No One Dies Alonepublished by on December 10, 2017
Mr Tay Cheng Tian, 54, died in a hospice on Nov 4.
His family was not at his bedside at all times, but volunteers who befriended him held his hand and whispered to him to let him know that someone was always with him during the vigils by his bed.
One of the volunteers from Assisi Hospice’s No One Dies Alone (Noda) programme saw him take his last breath.
The Noda programme is part of a growing movement here to support dying people who have no family or friends to accompany them in their final hours. Demand for the service is likely to grow as the number of elderly folk who live alone in Singapore surge.
Number of households comprising only residents aged 65 or older, according to the General Household Survey released last year.82,600Number of households comprising residents aged 65 or older who live alone.41,200Number of seniors likely to live alone by 2030, according to government estimates.83,000
At a quarter past noon on Thursday, Nov 2, a group of 40 volunteers from Assisi Hospice received a text message in their group chat.
“He could pass away anytime so it’s good for us to start the vigil,” was the message from Ms Jaki Fisher, 39.
Ms Fisher, who runs the No One Dies Alone (Noda) programme at the hospice, was referring to Mr Tay Cheng Tian, 54.
“I can do 10pm to 1am tonight,” texted Ms Fisher as she set in motion the makings of a vigil schedule.
In two hours, the “roster” for the round-the-clock watch for Mr Tay from Thursday to Saturday morning was finalised. Ten volunteers had signed up for three-hour daytime or six-hour overnight shifts.
Noda is a programme in which volunteers provide companionship to dying patients who have few or no family members or friends. They usually befriend patients weeks before the “active dying” phase – when the body begins its final process of breaking down – and take turns to sit by their bedside when death is near.
So far, volunteers have done vigils for 41 patients in the hospice. The shortest lasted a few hours and the longest stretched up to five days.
Mr Tay had oesophageal cancer and was admitted to Assisi Hospice on Sept 19 for palliative care. This type of cancer is mostly associated with risk factors such as smoking and alcohol consumption. Tumours had spread around his neck area and lymph nodes, obstructing blood vessels.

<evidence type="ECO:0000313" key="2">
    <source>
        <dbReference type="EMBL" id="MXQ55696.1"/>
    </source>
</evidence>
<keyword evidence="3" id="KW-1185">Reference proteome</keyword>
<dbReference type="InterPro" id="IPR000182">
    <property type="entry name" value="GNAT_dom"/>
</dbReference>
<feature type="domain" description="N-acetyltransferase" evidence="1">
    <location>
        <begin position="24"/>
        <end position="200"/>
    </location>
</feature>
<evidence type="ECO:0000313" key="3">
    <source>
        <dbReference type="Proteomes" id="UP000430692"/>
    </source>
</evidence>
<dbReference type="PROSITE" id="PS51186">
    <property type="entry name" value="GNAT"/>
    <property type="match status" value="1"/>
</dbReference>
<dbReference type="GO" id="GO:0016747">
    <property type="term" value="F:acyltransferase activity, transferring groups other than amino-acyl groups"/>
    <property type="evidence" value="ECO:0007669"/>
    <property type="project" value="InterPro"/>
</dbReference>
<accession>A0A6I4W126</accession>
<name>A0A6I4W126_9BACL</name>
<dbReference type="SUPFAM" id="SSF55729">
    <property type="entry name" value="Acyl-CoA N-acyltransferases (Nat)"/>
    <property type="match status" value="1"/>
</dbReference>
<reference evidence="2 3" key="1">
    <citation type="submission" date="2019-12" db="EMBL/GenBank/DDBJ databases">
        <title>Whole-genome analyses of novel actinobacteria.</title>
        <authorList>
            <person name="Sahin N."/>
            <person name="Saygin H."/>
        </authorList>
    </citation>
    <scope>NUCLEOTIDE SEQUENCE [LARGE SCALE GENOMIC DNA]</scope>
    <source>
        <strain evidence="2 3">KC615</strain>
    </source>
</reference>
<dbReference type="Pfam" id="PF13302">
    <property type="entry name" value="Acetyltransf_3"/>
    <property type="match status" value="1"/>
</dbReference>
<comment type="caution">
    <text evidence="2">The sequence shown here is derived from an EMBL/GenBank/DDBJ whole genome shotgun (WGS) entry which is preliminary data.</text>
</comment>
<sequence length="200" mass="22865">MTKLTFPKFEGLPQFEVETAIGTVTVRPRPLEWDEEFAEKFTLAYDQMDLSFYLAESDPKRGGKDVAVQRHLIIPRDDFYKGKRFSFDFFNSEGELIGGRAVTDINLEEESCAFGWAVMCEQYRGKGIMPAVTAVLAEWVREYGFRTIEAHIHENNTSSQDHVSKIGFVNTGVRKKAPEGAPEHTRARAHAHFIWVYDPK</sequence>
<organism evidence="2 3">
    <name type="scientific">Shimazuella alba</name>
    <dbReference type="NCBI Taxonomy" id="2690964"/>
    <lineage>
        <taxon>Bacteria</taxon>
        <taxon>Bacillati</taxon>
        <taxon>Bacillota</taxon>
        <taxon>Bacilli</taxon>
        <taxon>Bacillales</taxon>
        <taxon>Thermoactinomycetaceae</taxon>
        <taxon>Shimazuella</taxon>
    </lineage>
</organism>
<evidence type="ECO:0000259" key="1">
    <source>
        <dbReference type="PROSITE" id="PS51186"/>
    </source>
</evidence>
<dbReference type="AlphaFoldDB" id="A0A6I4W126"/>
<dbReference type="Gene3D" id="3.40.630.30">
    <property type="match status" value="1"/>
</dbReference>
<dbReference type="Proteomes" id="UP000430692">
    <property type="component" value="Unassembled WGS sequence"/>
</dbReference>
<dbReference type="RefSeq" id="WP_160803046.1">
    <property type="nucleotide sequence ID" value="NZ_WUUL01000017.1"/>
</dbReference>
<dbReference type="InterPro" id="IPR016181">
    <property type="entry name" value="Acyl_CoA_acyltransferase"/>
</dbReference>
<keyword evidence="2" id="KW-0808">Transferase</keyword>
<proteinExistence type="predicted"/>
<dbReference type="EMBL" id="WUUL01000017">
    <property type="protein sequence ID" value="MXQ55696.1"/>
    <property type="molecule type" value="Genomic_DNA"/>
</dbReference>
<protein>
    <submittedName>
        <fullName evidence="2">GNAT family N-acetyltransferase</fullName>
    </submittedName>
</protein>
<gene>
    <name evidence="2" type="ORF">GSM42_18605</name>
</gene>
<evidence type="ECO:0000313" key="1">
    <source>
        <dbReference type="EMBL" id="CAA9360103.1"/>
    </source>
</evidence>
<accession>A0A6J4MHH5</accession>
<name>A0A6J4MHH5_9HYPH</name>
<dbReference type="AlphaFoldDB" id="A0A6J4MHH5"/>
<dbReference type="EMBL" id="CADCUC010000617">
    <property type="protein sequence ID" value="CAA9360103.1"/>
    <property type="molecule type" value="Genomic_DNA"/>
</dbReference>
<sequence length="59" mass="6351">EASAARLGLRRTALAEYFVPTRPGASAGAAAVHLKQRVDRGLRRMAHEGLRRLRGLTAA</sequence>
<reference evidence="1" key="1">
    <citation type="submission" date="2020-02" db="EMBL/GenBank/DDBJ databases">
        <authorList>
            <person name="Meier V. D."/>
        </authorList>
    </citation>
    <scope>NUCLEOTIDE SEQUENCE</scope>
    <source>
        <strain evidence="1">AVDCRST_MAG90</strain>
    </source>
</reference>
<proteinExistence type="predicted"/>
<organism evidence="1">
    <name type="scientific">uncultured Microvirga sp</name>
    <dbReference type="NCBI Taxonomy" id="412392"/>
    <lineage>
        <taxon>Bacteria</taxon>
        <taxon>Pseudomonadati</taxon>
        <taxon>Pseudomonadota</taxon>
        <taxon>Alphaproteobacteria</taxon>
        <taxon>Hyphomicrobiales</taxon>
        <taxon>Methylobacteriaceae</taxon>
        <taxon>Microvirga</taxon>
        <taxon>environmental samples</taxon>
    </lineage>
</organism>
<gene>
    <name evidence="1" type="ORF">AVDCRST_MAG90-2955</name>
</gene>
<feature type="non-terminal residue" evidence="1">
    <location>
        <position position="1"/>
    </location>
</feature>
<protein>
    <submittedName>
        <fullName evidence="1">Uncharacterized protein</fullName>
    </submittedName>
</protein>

Chemotherapy and radiotherapy were no longer effective so the hospice had been managing the symptoms with medication instead.
Dr Vibha Prasad, Assisi’s resident physician, said on Nov 2 that it is likely Mr Tay “will go very fast”.
That was the day the vigil started. Mr Tay was restless before the first Noda volunteer arrived.
Sitting up with his head sunk, he rasped and gasped for breath, with his chest heaving up and down.
A general ward volunteer wanted to know if he needed oxygen but did not know what it is called in Mandarin. She googled and asked him hesitantly if he needed “yang qi”. Her husband laughed at her pronunciation and Mr Tay gave a wide grin and his shoulders shuddered as he laughed. That would turn out to be one of his last laughs.
The next moment, Mr Tay mumbled, “Ah Mui”, which the volunteers later deduced to be his sister. Then he called “Ah Jui” repeatedly, and waved his hand as if he saw someone. The volunteers were unperturbed, as they had been trained to expect that the dying sometimes see people that others cannot.
By 2pm, Noda volunteers Paul Koh, 63, Lydia Tan, 63, and Karen Sng, 63, had turned up. Mr Koh, a former bank dealer, held Mr Tay’s hands and played his favourite Hokkien and Mandarin songs.
As the tunes wafted into the air, Mr Tay bent his knees and waved his hands. Ms Sng and Ms Tan tapped their palms on his arms.
A candle, artificial plant and laminated Kuan Yin image was placed on the bedside table, which had a green shawl draped over it. These were placed in Mr Tay’s line of sight to bring him comfort and peace.
By 4.30pm, an oxygen mask was put on Mr Tay. His eyes were closed, as if he had gone into deep sleep.
The volunteers introduced themselves and asked Mr Tay if there was anything he would like before they sat down. He may have heard them, but did not answer.
Ms Tan thought Buddhist chants would soothe him and searched her phone for them. Mr Tay saw himself a nominal Buddhist or Taoist.
Throughout the vigil, volunteers held his hands in different ways. Some held his whole hand, others interlocked fingers with his and a few pressed their palms on top of his. Yet the message they sought to convey was the same: You matter and we are here with you.
At 5.30pm, Mr Tay’s younger sister rushed from work to see him.
Another volunteer, Ms Juliana Chia, 44, came before his sister left at 7.30pm. With his sister’s permission, she massaged Mr Tay’s head and neck with an ointment balm.
Volunteers Shirley Yap, 64, and Toh Qi, 30, also came by to see him though it was not their shifts.
At 10pm, Ms Fisher’s shift begun.
She lit another electronic candle and hummed a Buddhist sutra.
When her shift ended at 1am on Nov 3, Friday, she kissed his forehead and hands to say goodbye.
Corporate trainer Daphne Lim, 45, arrived for the overnight shift.
“It’s important for someone to be with Mr Tay at every moment as this transition from life to death can be very scary and lonely,” she said. Her father had died in hospital.
Through the night, she sat by Mr Tay and counted his breath as rain pelted the window. Twice, he seemed agitated, so she called in the nurse to change his diapers.
When he had settled down, she took out her notebook to sketch Mr Tay, thinking of his life and what he must have been feeling then.
At 6am, Mr Koh arrived and the roster continued. Ms Tan, Ms Yap and Ms Chia came by again that day, as did four others. Ms Fisher took the overnight slot on the second night going into Saturday.
By then, the weekend roster was ready but Mr Tay died at 8.30 am on Saturday, Nov 4, under volunteer Angela Sho’s watch.